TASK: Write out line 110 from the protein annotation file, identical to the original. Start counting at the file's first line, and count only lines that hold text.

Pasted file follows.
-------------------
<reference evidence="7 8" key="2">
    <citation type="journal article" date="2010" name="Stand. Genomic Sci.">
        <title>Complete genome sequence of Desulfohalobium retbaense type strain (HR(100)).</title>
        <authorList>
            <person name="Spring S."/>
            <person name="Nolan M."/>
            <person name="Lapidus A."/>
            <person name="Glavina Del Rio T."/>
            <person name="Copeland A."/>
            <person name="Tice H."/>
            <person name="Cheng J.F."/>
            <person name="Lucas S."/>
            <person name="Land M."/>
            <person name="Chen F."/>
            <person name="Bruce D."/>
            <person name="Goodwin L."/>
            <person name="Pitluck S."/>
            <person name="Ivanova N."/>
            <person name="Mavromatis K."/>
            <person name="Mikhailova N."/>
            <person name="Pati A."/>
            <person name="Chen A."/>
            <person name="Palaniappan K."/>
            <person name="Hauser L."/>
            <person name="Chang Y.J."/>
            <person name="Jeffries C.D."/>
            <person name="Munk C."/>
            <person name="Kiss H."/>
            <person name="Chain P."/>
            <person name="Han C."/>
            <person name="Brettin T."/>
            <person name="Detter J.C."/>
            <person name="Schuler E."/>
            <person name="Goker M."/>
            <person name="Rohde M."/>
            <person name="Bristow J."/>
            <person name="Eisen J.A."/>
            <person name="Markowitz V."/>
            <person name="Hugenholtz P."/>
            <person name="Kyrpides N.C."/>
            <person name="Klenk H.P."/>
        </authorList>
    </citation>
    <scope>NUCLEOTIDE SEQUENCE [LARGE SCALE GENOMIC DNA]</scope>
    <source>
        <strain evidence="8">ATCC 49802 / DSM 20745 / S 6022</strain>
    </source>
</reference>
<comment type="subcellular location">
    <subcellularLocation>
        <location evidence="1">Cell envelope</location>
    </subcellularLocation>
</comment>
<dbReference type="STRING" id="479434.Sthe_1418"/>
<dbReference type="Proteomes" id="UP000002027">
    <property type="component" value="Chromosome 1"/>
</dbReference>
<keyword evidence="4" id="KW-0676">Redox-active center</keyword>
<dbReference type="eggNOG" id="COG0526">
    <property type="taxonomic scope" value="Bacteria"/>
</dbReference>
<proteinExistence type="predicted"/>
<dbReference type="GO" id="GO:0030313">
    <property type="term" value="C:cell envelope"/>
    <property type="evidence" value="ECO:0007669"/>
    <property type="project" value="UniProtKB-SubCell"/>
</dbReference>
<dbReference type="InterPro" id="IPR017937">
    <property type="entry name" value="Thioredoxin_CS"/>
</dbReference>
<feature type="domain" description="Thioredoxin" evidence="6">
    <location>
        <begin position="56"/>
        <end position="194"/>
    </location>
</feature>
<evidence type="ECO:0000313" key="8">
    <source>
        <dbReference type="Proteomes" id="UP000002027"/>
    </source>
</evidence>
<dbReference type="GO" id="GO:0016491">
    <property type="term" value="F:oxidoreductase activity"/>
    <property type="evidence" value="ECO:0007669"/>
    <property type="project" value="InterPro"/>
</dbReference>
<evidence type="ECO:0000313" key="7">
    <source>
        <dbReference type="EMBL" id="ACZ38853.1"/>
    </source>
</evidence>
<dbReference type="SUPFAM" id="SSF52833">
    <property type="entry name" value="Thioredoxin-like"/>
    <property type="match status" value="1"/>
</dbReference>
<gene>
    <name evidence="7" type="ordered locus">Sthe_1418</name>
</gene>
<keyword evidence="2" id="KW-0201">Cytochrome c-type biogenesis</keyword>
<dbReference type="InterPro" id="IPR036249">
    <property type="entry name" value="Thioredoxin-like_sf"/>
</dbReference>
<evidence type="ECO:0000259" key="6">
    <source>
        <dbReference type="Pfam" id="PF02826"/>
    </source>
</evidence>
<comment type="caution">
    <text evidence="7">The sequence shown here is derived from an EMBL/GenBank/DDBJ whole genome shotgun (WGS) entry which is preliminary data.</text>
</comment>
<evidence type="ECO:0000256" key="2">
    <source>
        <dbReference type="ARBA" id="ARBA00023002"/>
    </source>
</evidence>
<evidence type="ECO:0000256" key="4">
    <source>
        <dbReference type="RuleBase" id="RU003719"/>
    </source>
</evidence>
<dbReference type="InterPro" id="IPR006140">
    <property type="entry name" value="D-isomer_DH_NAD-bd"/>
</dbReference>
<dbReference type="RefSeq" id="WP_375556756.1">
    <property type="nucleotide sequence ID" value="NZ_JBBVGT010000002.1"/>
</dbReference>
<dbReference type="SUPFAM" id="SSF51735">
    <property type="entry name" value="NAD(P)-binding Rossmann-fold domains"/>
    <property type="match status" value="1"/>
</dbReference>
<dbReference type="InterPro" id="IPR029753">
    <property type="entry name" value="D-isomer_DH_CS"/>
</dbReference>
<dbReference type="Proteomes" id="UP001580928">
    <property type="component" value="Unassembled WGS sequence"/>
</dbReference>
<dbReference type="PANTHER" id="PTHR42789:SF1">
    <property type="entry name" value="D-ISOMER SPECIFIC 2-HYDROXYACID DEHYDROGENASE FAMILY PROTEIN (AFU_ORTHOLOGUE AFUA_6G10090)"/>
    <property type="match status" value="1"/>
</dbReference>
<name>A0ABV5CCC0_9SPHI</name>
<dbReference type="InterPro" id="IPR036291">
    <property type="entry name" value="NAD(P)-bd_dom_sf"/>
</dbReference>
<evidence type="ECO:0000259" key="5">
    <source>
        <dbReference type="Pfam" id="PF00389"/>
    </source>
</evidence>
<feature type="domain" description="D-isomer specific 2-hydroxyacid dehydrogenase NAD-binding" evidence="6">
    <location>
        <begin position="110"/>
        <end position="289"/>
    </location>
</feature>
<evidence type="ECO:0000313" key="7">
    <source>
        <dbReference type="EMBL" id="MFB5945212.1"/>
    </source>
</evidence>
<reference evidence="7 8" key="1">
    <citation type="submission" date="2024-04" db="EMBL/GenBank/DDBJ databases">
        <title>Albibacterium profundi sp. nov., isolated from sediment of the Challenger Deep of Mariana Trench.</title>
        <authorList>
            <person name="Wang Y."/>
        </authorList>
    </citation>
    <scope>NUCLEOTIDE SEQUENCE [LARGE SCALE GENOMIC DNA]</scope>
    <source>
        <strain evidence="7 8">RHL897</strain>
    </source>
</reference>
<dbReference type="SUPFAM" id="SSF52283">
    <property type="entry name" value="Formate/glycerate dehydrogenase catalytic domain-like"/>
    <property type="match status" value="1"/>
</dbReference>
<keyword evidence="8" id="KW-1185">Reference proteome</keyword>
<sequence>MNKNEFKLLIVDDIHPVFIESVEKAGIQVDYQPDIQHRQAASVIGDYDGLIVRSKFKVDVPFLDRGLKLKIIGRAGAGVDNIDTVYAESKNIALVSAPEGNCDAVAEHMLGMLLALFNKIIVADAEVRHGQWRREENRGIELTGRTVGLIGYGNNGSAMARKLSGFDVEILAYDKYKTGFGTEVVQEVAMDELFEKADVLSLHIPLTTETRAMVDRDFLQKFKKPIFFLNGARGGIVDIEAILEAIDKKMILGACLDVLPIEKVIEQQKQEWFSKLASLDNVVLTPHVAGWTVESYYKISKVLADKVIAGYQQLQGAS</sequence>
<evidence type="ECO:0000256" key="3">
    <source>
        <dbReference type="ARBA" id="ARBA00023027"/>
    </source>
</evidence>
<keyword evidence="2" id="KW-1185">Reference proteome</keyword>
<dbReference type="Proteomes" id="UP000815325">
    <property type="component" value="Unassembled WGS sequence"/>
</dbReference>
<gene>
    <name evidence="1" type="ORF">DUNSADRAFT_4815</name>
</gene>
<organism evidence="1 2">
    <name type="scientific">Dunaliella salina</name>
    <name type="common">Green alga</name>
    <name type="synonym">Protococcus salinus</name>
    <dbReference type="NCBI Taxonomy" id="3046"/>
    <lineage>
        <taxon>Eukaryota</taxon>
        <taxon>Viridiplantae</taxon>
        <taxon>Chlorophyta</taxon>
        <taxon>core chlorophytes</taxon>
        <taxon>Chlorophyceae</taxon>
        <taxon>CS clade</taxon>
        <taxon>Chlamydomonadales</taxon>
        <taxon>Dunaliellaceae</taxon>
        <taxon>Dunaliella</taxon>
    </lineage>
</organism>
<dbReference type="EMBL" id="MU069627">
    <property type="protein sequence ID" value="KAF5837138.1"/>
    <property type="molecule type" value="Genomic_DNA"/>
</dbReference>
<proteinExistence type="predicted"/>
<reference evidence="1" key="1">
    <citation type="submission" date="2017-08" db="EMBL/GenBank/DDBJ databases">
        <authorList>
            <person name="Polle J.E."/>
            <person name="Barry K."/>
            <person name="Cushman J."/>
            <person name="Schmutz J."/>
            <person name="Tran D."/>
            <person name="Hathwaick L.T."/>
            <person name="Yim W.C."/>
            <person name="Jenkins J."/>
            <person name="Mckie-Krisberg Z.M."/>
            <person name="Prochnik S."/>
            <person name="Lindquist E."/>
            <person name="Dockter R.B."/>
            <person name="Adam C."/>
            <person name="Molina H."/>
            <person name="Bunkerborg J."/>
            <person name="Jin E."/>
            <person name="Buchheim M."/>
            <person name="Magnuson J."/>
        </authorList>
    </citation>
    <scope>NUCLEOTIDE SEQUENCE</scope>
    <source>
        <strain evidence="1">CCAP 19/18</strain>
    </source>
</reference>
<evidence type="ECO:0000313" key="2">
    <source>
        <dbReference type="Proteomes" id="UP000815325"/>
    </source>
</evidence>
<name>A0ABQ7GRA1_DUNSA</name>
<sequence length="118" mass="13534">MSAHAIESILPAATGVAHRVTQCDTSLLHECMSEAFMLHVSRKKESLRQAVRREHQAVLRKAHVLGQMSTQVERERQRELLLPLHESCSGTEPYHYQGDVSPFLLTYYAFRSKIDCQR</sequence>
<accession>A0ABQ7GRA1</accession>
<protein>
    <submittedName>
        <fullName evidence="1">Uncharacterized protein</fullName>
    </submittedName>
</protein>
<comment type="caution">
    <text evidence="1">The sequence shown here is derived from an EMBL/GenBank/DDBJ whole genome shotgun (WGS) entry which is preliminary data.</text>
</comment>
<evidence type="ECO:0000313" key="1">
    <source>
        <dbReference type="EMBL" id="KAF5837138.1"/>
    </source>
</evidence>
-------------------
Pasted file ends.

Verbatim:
</comment>